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These WINKS SDA statistics tutorials explain the use and interpretation of standard statistical analysis techniques for Medical, Pharmaceutical, Clinical Trials, Marketing or Scientific Research. The examples include how-to instructions for WINKS SDA Version 7.0 Software. Download evaluation copy of WINKS

Crosstabulation Analysis (Chi-square)

Crosstabulations can be used to perform a chi-square test for independence or a chi-square test for homogeneity. A two-way table is constructed that displays the number of counts for each category. It must be possible to assume that the data observations are independent and that each data value can be counted in one and only one category. It is also assumed that the number of observations is fixed. SDA allows you to enter data for a two-way table from the keyboard or from a data set.

You can enter data for this analysis using

Examples of each are provided here:

Example 1: Entering Data from a Data Set (Analyze/Crosstabs, Frequencies, Chi-Square/ Crosstabulations/ Chi-Square)

If you choose to enter the information from a data set, you will be prompted to indicate what tables are to be calculated. Select one or more fields for the “Data field” (top right hand list box) and select one or more fields for the “By Var” field (bottom right hand side list box).

For example open the data file SALARY.SDA (salaries of professors at a college), produce a table of RANK by SEX.

Step 1: Select Analyze/Crosstabulations, Frequencies, Chi-Square/Crosstabulations, Chi-Square.

Step 2: For the variables to use, select Rank and Sex as shown here:

For all tables, you are prompted to specify what output options you want included in the output tables:

 Frequencies Total Percent Row Percent Column Percent Expected Values Chi-contribution Residual Standardized Residual Adjusted Residual

For this example, select the “Expected Values” option. Click OK and the following output is produced:

RANKS(rows) by SEX (columns)

FREQUENCY|
EXPECTED |    1|    2|   TOTAL
------------------------
1|    7|   20|     27
| 10.3| 16.7|
------------------------
2|   15|   33|     48
| 18.4| 29.6|
------------------------
3|   27|   42|     69
| 26.4| 42.6|
------------------------
4|   18|   13|     31
| 11.9| 19.1|
------------------------
TOTAL        67   108     175
38.3  61.7   100.0

Statistic                       DF      Value         p-value
-----------------------------------------------------------------
Chi-Square                       3      7.905          0.049
Phi Coefficient                          .213
Cramer's V                               .213
Contingency Coefficient                  .208

The calculated Chi-Square value is 7.905 with 3 degrees of freedom. The p-value of 0.049 indicates marginal significance. Assuming the SEX code is 1=Female and 2=Male you can see that in the highest rank (4) there were fewer females than expected (11.9 instead of 18) and more males (19.1 instead of 13). This might indicate a gender bias in how professors are promoted rank.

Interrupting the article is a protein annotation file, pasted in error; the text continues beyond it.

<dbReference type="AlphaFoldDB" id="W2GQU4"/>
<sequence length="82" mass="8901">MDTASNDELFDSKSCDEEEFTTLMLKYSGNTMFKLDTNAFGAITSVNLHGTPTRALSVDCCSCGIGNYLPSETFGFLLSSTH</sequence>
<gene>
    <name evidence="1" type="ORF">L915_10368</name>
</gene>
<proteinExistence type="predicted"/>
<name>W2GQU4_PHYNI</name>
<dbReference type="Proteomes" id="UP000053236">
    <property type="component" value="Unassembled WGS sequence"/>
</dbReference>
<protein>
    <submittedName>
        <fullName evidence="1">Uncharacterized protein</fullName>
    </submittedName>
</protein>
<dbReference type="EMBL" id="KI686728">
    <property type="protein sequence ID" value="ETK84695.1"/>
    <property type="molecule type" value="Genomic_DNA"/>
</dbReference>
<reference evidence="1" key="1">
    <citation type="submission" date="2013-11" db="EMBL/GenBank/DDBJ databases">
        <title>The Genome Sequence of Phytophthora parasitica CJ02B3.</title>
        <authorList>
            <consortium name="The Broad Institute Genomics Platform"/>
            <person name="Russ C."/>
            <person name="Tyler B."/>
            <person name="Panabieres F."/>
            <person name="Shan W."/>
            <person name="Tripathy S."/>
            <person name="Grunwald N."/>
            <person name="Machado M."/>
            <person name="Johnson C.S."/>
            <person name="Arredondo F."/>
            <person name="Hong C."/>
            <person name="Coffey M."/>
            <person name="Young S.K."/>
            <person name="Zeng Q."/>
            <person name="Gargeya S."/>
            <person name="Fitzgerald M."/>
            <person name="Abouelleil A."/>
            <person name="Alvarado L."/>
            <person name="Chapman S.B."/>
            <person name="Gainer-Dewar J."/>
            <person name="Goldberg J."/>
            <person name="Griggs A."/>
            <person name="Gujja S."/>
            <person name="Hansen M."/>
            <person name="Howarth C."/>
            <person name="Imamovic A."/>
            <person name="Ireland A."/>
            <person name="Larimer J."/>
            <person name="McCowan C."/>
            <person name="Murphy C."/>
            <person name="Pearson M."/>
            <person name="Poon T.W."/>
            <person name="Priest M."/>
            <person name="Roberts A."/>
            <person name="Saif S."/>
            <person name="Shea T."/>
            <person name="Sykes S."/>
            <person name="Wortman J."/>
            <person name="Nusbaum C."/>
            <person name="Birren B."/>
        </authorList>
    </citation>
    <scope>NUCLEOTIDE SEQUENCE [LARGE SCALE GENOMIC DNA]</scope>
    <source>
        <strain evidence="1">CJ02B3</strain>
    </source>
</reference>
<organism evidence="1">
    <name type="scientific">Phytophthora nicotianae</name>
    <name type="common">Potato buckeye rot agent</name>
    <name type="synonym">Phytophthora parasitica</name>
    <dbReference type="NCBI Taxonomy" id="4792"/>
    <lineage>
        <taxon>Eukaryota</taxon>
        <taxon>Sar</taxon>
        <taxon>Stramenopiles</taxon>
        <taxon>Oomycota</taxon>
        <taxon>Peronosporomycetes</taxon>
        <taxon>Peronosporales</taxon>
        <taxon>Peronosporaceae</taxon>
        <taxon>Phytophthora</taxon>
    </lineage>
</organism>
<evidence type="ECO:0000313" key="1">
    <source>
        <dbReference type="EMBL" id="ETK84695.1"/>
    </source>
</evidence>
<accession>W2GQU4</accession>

Question: What to the differences in expected and observed in rank=1 indicate?

This is a test of independence. For this analysis the contingency table looks at two categorical variables from a single sample of one population and tests whether the two variables are related in some way, (e.g., are sex and rank related?) The hypotheses being tested are:

Ho: The variables are independent of each other. (There is no association between them).

Ha: The variables are not independent of each other.

If there is no association them (p is greater than 0.05) it means there is no evidence of bias. A low p-value indicates rejection of the null hypothesis and in this case implies bias.

WINKS SDA reports both the chi-square statistic and the p-value. If the expected value in one or more cells is less than 5, the chi-square test may not be valid. A warning to this effect appears on the screen if appropriate. In the case of a 2 by 2 table, Fisher's Exact Test and the chi-square with Yates' correction are also performed and results displayed. Note: Tables as large as 15 columns by 100 rows may be created by reading data from a data set. If there are more categories than this, SDA combines remaining categories in a group called REST. To prevent this, you might combine some groups.

Example 2: Entering Data from the keyboard (Analyze/Crosstabs, Frequencies, Chi-Square/ Crosstabulations/ Chi-Square – From Keyboard)

Data for this example are observations of the number of beetles and bugs on the upper and lower sides of leaves (Zar,1974, page 292).

2 by 2 Contingency Table Data

 Beetles Bugs Upper Leaf 12 7 Lower Leaf 2 8

To perform this analysis, follow these steps: